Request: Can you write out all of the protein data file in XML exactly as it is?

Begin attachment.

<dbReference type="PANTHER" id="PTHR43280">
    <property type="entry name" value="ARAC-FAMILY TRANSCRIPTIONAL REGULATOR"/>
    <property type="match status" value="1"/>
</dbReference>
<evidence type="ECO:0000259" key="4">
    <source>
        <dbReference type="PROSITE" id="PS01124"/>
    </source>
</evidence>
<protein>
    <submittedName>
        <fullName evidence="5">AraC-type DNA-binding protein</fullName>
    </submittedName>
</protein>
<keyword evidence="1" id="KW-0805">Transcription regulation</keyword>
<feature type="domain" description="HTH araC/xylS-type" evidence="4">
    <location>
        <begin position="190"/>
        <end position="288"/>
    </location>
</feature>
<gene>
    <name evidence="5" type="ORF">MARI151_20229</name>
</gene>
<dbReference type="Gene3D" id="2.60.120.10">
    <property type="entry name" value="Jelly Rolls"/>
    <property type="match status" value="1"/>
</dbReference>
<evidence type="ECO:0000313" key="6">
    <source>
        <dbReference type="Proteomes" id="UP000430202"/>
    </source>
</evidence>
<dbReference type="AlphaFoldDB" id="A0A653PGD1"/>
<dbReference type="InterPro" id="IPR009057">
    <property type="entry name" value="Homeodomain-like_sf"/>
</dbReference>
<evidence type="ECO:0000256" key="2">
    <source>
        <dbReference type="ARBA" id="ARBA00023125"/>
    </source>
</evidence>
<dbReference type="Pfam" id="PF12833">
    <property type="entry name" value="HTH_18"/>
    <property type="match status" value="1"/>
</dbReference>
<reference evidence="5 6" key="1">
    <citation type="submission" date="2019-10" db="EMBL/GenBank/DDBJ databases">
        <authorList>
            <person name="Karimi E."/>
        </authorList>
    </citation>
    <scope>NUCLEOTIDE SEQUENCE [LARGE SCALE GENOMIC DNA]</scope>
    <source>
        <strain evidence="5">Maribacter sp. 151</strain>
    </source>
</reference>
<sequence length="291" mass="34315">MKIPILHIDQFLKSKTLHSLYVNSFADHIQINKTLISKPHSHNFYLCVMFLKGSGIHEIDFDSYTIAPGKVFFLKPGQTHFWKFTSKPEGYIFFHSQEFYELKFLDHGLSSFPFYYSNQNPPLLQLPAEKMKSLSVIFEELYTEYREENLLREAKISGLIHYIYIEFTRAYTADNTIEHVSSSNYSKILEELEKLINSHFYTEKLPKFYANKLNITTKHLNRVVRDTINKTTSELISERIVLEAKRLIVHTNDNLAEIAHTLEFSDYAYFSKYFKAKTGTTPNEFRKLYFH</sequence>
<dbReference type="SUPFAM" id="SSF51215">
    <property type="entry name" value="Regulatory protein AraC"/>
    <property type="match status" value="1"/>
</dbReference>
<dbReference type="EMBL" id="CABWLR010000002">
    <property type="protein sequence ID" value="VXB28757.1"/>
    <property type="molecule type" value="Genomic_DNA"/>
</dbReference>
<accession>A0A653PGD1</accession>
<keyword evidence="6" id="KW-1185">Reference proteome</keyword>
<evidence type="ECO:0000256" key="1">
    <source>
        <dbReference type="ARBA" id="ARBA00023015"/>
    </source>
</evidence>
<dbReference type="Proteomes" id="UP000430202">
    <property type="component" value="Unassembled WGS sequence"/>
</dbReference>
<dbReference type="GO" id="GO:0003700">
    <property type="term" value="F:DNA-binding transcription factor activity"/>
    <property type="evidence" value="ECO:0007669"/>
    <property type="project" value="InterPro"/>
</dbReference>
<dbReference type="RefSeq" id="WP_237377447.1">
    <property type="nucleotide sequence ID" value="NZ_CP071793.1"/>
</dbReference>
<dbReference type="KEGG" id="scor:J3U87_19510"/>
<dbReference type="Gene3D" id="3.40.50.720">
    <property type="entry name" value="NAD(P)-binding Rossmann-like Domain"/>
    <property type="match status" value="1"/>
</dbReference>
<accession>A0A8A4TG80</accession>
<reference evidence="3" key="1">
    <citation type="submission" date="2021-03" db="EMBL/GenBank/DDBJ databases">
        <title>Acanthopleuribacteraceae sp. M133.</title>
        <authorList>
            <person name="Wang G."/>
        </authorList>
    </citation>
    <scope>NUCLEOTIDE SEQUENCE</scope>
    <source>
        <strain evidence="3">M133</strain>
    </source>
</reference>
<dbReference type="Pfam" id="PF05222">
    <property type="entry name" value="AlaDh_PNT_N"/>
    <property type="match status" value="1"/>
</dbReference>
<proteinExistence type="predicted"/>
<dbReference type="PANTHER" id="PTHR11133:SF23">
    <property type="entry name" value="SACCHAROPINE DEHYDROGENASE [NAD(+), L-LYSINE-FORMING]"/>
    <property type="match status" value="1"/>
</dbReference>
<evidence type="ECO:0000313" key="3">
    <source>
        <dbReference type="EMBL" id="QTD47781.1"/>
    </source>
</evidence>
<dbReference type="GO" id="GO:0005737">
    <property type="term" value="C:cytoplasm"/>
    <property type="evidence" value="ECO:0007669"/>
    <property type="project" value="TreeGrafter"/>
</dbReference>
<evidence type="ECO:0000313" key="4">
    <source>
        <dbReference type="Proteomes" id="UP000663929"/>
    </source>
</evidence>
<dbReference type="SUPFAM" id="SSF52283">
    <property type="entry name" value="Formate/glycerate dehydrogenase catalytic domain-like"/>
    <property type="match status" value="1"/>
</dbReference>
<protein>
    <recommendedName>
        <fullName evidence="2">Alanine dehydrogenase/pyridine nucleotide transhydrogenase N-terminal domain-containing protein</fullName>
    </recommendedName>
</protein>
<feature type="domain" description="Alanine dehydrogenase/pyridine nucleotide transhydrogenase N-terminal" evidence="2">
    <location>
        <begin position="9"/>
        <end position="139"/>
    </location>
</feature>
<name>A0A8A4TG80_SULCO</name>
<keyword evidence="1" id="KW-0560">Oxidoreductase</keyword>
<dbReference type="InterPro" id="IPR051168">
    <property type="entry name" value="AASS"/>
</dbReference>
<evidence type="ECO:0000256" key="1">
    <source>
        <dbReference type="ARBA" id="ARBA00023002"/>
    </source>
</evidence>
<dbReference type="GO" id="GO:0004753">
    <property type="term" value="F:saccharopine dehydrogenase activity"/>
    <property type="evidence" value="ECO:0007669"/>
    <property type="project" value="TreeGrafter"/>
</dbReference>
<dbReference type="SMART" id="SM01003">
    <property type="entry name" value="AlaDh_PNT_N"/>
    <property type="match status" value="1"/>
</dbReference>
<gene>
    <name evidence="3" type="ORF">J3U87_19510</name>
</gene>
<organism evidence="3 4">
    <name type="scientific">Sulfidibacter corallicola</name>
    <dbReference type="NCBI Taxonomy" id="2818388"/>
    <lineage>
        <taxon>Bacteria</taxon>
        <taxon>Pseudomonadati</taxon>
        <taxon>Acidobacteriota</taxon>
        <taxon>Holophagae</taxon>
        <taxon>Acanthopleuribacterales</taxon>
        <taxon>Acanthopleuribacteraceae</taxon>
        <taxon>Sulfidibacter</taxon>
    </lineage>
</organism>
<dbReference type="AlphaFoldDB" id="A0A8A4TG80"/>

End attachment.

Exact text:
<dbReference type="PANTHER" id="PTHR43280">
    <property type="entry name" value="ARAC-FAMILY TRANSCRIPTIONAL REGULATOR"/>
    <property type="match status" value="1"/>
</dbReference>
<evidence type="ECO:0000259" key="4">
    <source>
        <dbReference type="PROSITE" id="PS01124"/>
    </source>
</evidence>
<protein>
    <submittedName>
        <fullName evidence="5">AraC-type DNA-binding protein</fullName>
    </submittedName>
</protein>
<keyword evidence="1" id="KW-0805">Transcription regulation</keyword>
<feature type="domain" description="HTH araC/xylS-type" evidence="4">
    <location>
        <begin position="190"/>
        <end position="288"/>
    </location>
</feature>
<gene>
    <name evidence="5" type="ORF">MARI151_20229</name>
</gene>
<dbReference type="Gene3D" id="2.60.120.10">
    <property type="entry name" value="Jelly Rolls"/>
    <property type="match status" value="1"/>
</dbReference>
<evidence type="ECO:0000313" key="6">
    <source>
        <dbReference type="Proteomes" id="UP000430202"/>
    </source>
</evidence>
<dbReference type="AlphaFoldDB" id="A0A653PGD1"/>
<dbReference type="InterPro" id="IPR009057">
    <property type="entry name" value="Homeodomain-like_sf"/>
</dbReference>
<evidence type="ECO:0000256" key="2">
    <source>
        <dbReference type="ARBA" id="ARBA00023125"/>
    </source>
</evidence>
<dbReference type="Pfam" id="PF12833">
    <property type="entry name" value="HTH_18"/>
    <property type="match status" value="1"/>
</dbReference>
<reference evidence="5 6" key="1">
    <citation type="submission" date="2019-10" db="EMBL/GenBank/DDBJ databases">
        <authorList>
            <person name="Karimi E."/>
        </authorList>
    </citation>
    <scope>NUCLEOTIDE SEQUENCE [LARGE SCALE GENOMIC DNA]</scope>
    <source>
        <strain evidence="5">Maribacter sp. 151</strain>
    </source>
</reference>
<sequence length="291" mass="34315">MKIPILHIDQFLKSKTLHSLYVNSFADHIQINKTLISKPHSHNFYLCVMFLKGSGIHEIDFDSYTIAPGKVFFLKPGQTHFWKFTSKPEGYIFFHSQEFYELKFLDHGLSSFPFYYSNQNPPLLQLPAEKMKSLSVIFEELYTEYREENLLREAKISGLIHYIYIEFTRAYTADNTIEHVSSSNYSKILEELEKLINSHFYTEKLPKFYANKLNITTKHLNRVVRDTINKTTSELISERIVLEAKRLIVHTNDNLAEIAHTLEFSDYAYFSKYFKAKTGTTPNEFRKLYFH</sequence>
<dbReference type="SUPFAM" id="SSF51215">
    <property type="entry name" value="Regulatory protein AraC"/>
    <property type="match status" value="1"/>
</dbReference>
<dbReference type="EMBL" id="CABWLR010000002">
    <property type="protein sequence ID" value="VXB28757.1"/>
    <property type="molecule type" value="Genomic_DNA"/>
</dbReference>
<accession>A0A653PGD1</accession>
<keyword evidence="6" id="KW-1185">Reference proteome</keyword>
<evidence type="ECO:0000256" key="1">
    <source>
        <dbReference type="ARBA" id="ARBA00023015"/>
    </source>
</evidence>
<dbReference type="Proteomes" id="UP000430202">
    <property type="component" value="Unassembled WGS sequence"/>
</dbReference>
<dbReference type="GO" id="GO:0003700">
    <property type="term" value="F:DNA-binding transcription factor activity"/>
    <property type="evidence" value="ECO:0007669"/>
    <property type="project" value="InterPro"/>
</dbReference>
<dbReference type="RefSeq" id="WP_237377447.1">
    <property type="nucleotide sequence ID" value="NZ_CP071793.1"/>
</dbReference>
<dbReference type="KEGG" id="scor:J3U87_19510"/>
<dbReference type="Gene3D" id="3.40.50.720">
    <property type="entry name" value="NAD(P)-binding Rossmann-like Domain"/>
    <property type="match status" value="1"/>
</dbReference>
<accession>A0A8A4TG80</accession>
<reference evidence="3" key="1">
    <citation type="submission" date="2021-03" db="EMBL/GenBank/DDBJ databases">
        <title>Acanthopleuribacteraceae sp. M133.</title>
        <authorList>
            <person name="Wang G."/>
        </authorList>
    </citation>
    <scope>NUCLEOTIDE SEQUENCE</scope>
    <source>
        <strain evidence="3">M133</strain>
    </source>
</reference>
<dbReference type="Pfam" id="PF05222">
    <property type="entry name" value="AlaDh_PNT_N"/>
    <property type="match status" value="1"/>
</dbReference>
<proteinExistence type="predicted"/>
<dbReference type="PANTHER" id="PTHR11133:SF23">
    <property type="entry name" value="SACCHAROPINE DEHYDROGENASE [NAD(+), L-LYSINE-FORMING]"/>
    <property type="match status" value="1"/>
</dbReference>
<evidence type="ECO:0000313" key="3">
    <source>
        <dbReference type="EMBL" id="QTD47781.1"/>
    </source>
</evidence>
<dbReference type="GO" id="GO:0005737">
    <property type="term" value="C:cytoplasm"/>
    <property type="evidence" value="ECO:0007669"/>
    <property type="project" value="TreeGrafter"/>
</dbReference>
<evidence type="ECO:0000313" key="4">
    <source>
        <dbReference type="Proteomes" id="UP000663929"/>
    </source>
</evidence>
<dbReference type="SUPFAM" id="SSF52283">
    <property type="entry name" value="Formate/glycerate dehydrogenase catalytic domain-like"/>
    <property type="match status" value="1"/>
</dbReference>
<protein>
    <recommendedName>
        <fullName evidence="2">Alanine dehydrogenase/pyridine nucleotide transhydrogenase N-terminal domain-containing protein</fullName>
    </recommendedName>
</protein>
<feature type="domain" description="Alanine dehydrogenase/pyridine nucleotide transhydrogenase N-terminal" evidence="2">
    <location>
        <begin position="9"/>
        <end position="139"/>
    </location>
</feature>
<name>A0A8A4TG80_SULCO</name>
<keyword evidence="1" id="KW-0560">Oxidoreductase</keyword>
<dbReference type="InterPro" id="IPR051168">
    <property type="entry name" value="AASS"/>
</dbReference>
<evidence type="ECO:0000256" key="1">
    <source>
        <dbReference type="ARBA" id="ARBA00023002"/>
    </source>
</evidence>
<dbReference type="GO" id="GO:0004753">
    <property type="term" value="F:saccharopine dehydrogenase activity"/>
    <property type="evidence" value="ECO:0007669"/>
    <property type="project" value="TreeGrafter"/>
</dbReference>
<dbReference type="SMART" id="SM01003">
    <property type="entry name" value="AlaDh_PNT_N"/>
    <property type="match status" value="1"/>
</dbReference>
<gene>
    <name evidence="3" type="ORF">J3U87_19510</name>
</gene>
<organism evidence="3 4">
    <name type="scientific">Sulfidibacter corallicola</name>
    <dbReference type="NCBI Taxonomy" id="2818388"/>
    <lineage>
        <taxon>Bacteria</taxon>
        <taxon>Pseudomonadati</taxon>
        <taxon>Acidobacteriota</taxon>
        <taxon>Holophagae</taxon>
        <taxon>Acanthopleuribacterales</taxon>
        <taxon>Acanthopleuribacteraceae</taxon>
        <taxon>Sulfidibacter</taxon>
    </lineage>
</organism>
<dbReference type="AlphaFoldDB" id="A0A8A4TG80"/>